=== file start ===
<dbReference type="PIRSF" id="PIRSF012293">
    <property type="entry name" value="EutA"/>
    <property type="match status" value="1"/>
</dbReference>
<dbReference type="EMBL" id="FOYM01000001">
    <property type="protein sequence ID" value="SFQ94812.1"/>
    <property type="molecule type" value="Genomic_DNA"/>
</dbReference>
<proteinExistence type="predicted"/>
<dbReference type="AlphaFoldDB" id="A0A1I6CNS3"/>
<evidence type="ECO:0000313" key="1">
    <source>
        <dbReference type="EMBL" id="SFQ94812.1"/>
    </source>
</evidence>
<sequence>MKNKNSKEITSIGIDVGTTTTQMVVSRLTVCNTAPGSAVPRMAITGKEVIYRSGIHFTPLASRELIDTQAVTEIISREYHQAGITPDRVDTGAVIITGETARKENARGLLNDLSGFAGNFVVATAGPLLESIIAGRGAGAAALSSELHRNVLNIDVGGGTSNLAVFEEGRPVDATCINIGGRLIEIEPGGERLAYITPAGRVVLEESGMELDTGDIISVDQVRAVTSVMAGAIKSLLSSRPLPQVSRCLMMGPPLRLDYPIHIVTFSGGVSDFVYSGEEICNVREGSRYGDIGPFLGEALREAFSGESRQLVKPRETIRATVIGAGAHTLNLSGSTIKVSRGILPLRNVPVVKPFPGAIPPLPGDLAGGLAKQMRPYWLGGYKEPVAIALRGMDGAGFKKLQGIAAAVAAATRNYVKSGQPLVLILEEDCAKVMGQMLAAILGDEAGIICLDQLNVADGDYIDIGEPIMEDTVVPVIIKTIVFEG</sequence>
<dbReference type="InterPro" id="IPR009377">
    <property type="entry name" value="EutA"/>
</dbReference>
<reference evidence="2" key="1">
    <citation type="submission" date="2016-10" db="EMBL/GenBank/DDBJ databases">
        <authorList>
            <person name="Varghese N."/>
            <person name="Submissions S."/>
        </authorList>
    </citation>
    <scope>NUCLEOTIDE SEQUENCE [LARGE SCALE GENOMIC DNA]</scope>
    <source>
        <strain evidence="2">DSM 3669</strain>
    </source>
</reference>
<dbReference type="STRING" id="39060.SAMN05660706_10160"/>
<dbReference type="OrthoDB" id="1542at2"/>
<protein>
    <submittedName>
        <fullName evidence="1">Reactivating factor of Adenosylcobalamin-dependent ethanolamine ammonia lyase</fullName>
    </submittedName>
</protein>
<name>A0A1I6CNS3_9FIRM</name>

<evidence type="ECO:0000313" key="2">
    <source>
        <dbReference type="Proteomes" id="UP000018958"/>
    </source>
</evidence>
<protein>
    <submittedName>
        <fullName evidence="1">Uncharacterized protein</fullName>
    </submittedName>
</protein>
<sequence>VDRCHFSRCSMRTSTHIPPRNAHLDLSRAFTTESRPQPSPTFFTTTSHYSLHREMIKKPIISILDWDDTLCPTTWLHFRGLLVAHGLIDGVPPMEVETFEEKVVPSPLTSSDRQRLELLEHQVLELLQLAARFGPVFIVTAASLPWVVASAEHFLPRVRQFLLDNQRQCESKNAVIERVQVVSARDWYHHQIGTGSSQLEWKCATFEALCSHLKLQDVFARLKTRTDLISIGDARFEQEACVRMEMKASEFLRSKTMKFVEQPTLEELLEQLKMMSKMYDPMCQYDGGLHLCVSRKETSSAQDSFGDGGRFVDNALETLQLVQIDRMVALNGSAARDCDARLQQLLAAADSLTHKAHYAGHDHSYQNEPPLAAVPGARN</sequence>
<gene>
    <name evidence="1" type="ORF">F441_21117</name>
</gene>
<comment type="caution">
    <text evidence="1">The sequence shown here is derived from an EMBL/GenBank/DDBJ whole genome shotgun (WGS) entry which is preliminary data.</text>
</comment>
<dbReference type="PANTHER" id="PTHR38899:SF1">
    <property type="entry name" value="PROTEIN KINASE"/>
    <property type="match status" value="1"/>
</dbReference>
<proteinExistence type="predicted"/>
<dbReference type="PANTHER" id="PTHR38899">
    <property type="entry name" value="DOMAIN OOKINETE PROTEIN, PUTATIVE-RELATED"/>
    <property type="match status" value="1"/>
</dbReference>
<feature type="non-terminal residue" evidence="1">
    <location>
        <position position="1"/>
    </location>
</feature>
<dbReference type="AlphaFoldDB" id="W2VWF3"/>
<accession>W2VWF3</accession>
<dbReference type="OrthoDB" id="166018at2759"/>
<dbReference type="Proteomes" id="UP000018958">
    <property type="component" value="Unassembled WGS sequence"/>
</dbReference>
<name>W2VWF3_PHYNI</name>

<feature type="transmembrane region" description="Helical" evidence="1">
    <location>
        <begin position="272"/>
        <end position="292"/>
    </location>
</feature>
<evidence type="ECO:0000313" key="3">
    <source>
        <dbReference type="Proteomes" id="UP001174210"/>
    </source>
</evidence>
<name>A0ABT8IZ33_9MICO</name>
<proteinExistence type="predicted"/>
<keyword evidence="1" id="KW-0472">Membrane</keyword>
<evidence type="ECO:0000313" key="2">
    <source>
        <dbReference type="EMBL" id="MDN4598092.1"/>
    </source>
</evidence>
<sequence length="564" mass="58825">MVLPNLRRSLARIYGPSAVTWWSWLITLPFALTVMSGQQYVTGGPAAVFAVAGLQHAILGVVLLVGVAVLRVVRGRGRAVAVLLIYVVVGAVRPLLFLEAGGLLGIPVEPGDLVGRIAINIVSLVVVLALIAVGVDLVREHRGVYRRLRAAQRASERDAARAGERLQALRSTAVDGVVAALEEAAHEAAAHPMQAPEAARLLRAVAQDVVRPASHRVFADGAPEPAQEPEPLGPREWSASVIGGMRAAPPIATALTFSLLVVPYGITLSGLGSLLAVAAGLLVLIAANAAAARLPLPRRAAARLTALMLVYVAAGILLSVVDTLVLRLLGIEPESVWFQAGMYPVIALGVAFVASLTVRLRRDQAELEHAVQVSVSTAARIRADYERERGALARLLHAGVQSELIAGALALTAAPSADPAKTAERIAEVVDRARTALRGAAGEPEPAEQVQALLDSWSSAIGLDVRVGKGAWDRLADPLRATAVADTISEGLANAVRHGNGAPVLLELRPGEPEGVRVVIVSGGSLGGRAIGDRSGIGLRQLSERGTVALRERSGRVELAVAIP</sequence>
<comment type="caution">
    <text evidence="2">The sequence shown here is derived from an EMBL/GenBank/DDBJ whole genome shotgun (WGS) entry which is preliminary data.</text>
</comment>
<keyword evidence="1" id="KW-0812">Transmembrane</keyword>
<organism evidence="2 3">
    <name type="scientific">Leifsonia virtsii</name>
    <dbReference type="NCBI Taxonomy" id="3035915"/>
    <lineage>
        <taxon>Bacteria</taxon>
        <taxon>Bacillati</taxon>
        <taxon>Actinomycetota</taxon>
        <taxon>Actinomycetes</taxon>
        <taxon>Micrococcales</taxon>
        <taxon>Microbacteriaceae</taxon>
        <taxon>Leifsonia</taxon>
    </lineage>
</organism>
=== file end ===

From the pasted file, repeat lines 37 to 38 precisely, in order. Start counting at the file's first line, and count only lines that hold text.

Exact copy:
    </submittedName>
</protein>